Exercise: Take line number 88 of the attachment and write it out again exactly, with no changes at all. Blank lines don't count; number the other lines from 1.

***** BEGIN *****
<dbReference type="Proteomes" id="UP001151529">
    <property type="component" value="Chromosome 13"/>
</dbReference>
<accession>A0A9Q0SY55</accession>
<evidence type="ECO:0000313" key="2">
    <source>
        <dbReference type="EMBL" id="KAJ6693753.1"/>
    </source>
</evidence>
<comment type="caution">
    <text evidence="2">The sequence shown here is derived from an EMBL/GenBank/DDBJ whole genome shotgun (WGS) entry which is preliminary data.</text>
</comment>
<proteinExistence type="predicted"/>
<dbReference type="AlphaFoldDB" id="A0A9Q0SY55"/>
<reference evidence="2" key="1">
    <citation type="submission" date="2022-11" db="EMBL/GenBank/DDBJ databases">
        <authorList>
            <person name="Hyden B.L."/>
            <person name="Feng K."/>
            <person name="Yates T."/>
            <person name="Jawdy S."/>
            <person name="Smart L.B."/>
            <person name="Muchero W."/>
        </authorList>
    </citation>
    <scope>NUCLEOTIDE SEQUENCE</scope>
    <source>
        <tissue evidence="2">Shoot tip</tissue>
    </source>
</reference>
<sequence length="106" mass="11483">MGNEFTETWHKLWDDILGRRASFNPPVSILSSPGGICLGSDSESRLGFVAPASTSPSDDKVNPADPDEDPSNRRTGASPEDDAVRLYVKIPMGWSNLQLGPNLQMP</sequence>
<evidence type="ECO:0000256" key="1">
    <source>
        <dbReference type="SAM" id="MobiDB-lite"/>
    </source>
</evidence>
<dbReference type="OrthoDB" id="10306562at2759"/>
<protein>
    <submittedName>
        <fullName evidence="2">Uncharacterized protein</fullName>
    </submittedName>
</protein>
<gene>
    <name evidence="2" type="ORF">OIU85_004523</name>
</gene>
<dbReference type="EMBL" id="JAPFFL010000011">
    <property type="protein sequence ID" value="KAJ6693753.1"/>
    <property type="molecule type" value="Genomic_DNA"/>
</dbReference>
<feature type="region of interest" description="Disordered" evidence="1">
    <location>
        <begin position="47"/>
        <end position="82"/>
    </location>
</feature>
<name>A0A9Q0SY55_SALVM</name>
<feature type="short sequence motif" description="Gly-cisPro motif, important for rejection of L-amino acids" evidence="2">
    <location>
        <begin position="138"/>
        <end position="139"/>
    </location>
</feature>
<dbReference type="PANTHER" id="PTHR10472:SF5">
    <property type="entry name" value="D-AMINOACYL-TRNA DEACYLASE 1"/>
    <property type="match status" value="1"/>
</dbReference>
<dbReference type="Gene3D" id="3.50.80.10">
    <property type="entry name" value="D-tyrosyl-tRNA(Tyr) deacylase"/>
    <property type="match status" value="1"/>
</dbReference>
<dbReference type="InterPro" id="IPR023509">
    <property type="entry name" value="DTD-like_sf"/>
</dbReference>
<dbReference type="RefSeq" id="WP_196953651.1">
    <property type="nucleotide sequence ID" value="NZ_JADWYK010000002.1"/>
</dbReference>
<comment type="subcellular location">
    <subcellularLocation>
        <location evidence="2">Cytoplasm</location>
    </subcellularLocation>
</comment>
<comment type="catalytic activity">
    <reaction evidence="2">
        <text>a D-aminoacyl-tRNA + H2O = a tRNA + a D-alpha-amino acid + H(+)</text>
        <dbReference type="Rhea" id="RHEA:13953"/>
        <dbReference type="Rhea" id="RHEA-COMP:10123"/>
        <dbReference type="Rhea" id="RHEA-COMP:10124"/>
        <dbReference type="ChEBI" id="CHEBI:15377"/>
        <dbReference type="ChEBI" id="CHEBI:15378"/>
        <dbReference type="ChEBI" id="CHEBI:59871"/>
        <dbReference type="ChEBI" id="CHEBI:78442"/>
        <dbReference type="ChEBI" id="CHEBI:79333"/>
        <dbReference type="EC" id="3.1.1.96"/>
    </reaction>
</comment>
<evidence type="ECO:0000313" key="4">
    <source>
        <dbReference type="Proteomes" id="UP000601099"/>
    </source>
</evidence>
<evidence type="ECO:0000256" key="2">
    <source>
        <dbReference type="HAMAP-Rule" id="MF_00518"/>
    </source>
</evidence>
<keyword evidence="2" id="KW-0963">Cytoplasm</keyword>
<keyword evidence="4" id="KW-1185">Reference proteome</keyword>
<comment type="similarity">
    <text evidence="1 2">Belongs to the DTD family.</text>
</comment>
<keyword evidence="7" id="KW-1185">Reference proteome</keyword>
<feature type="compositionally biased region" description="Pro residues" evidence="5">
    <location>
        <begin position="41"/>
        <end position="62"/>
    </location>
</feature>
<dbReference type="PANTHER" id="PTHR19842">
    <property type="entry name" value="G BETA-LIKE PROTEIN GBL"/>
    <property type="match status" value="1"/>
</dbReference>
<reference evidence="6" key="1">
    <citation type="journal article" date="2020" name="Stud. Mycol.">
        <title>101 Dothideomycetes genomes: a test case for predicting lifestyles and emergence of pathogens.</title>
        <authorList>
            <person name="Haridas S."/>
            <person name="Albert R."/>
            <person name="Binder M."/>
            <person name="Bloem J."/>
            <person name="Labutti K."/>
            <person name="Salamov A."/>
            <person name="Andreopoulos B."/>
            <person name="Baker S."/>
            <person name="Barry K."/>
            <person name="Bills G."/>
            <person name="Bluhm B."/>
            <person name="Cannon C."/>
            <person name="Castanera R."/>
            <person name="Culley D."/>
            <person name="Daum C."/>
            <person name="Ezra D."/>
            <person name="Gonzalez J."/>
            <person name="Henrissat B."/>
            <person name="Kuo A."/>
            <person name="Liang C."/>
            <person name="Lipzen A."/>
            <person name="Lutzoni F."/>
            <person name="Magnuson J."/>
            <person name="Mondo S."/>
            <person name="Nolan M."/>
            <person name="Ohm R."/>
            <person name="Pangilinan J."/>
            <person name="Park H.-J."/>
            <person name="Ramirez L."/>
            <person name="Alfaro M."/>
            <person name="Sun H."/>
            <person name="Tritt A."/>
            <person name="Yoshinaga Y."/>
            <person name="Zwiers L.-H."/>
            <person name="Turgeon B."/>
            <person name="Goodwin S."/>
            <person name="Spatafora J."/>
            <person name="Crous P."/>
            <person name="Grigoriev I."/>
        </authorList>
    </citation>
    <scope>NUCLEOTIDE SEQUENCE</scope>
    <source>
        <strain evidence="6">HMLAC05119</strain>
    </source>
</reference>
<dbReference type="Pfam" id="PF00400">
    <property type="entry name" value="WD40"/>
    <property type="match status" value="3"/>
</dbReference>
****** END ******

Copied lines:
        <dbReference type="ChEBI" id="CHEBI:15377"/>